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This will not be without its challenges. As Tullis writes, some therapists have been skirting federal law by offering psychedelic therapy for 30 years, reminiscent of LSD sessions in the 1950s and MDMA therapy in the 1970s. In fact, LSD was subjected to over 1,000 studies before being criminalized, though it's admittedly hard to offer a placebo. (Niacin has worked in some trials.) The comprehensive protocols being developed now have early pioneers to thank.
Psychedelics are also entering an industry with standard practices. Some therapists are likely to remain skeptical; others might not train properly before administering the drugs, which could create problems for the entire industry should some patients experience adverse effects. Psychotherapy will always be necessary before and after administration. In an industry where many are accustomed to writing scripts, not providing in-depth existential explorations with their patients—and many patients are accustomed to quick visits that result in refills—a giant learning curve is necessary.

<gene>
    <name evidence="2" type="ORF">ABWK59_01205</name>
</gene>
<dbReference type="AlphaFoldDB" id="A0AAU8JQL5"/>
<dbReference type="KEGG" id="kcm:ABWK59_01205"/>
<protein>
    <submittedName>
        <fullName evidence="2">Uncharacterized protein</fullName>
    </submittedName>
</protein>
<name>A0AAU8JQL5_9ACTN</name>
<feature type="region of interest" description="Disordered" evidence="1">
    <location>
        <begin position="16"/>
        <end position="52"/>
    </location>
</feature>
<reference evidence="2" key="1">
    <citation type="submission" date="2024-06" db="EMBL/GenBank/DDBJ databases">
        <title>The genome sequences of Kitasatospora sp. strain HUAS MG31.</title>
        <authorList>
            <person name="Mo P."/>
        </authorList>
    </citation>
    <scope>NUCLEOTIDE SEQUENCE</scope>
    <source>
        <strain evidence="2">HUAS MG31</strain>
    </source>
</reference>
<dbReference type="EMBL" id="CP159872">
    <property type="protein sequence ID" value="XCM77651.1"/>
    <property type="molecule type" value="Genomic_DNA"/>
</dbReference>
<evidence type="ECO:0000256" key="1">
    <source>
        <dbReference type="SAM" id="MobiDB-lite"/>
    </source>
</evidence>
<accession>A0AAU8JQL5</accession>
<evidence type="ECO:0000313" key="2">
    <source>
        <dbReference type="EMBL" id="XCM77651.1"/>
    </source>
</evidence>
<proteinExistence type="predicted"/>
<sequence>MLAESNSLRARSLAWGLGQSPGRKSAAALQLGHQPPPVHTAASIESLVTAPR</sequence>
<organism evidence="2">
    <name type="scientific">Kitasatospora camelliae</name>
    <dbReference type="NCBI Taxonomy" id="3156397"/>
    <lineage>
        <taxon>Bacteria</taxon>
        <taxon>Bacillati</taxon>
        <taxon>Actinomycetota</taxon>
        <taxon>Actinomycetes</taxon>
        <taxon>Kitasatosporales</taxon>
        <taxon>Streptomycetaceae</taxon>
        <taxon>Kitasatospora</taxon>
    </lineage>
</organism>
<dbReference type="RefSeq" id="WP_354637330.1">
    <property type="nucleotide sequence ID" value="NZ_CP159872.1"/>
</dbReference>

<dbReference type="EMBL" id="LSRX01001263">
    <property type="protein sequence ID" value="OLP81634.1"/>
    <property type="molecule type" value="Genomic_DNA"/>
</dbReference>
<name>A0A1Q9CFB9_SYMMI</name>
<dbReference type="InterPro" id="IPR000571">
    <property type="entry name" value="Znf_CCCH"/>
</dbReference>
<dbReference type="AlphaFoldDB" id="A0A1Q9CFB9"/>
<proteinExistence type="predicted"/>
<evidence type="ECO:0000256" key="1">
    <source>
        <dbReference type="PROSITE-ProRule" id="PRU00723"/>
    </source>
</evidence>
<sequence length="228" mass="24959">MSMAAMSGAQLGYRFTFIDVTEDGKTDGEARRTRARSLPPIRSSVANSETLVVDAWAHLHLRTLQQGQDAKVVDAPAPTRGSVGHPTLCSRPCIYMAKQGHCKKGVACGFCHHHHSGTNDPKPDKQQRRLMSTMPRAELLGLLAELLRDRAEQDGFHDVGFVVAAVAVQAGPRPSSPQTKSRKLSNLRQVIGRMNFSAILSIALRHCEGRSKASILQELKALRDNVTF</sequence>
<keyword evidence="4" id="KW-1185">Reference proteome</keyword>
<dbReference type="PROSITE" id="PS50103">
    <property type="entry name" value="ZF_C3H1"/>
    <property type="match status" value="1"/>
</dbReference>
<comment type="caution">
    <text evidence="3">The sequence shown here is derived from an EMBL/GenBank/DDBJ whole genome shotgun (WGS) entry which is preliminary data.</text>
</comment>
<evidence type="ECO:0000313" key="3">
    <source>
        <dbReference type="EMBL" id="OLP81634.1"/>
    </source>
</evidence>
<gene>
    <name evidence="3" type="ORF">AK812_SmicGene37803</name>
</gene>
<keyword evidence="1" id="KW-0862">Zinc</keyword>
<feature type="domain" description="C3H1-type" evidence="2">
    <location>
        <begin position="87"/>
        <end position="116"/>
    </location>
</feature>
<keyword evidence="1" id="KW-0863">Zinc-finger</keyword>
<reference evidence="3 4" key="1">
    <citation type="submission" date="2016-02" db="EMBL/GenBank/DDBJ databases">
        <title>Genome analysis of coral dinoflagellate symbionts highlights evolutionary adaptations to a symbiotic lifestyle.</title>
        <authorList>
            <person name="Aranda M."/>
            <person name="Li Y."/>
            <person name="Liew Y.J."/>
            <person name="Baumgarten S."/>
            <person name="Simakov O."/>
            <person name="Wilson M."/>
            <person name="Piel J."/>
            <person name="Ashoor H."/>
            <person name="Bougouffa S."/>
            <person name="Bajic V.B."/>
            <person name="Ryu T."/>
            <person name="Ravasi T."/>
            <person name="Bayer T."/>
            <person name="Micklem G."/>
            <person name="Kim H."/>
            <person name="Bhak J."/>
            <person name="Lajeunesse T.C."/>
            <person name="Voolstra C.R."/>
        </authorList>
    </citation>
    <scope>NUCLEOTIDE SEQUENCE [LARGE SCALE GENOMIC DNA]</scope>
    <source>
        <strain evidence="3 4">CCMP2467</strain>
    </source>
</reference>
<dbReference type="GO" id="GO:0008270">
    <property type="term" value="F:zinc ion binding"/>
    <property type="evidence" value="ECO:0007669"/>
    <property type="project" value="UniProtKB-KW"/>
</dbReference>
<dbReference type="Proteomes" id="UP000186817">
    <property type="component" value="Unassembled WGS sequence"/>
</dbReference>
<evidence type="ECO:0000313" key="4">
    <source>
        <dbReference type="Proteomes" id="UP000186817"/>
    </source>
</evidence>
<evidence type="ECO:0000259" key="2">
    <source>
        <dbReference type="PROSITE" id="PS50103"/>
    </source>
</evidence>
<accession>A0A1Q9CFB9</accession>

While many are hopeful that psychedelic therapy will have broad appeal, the more likely result is a slow integration with specialized clinics (such as with ketamine today). There will undoubtedly be players with no history of psychedelics involved only for economic gain; we're already seeing it with tens of millions of dollars pouring into companies. The competing forces of revenue maximization and psychedelic ritual are likely to create friction.
Regardless, this emerging industry requires funding to get off the ground. We just need to temper expectations with the real-world consequences of the psychedelic model—a hard sell in a world accustomed to quick returns. And we'll need therapists willing to explore uncharted territory on its own terrain, not the ground they're accustomed to walking on.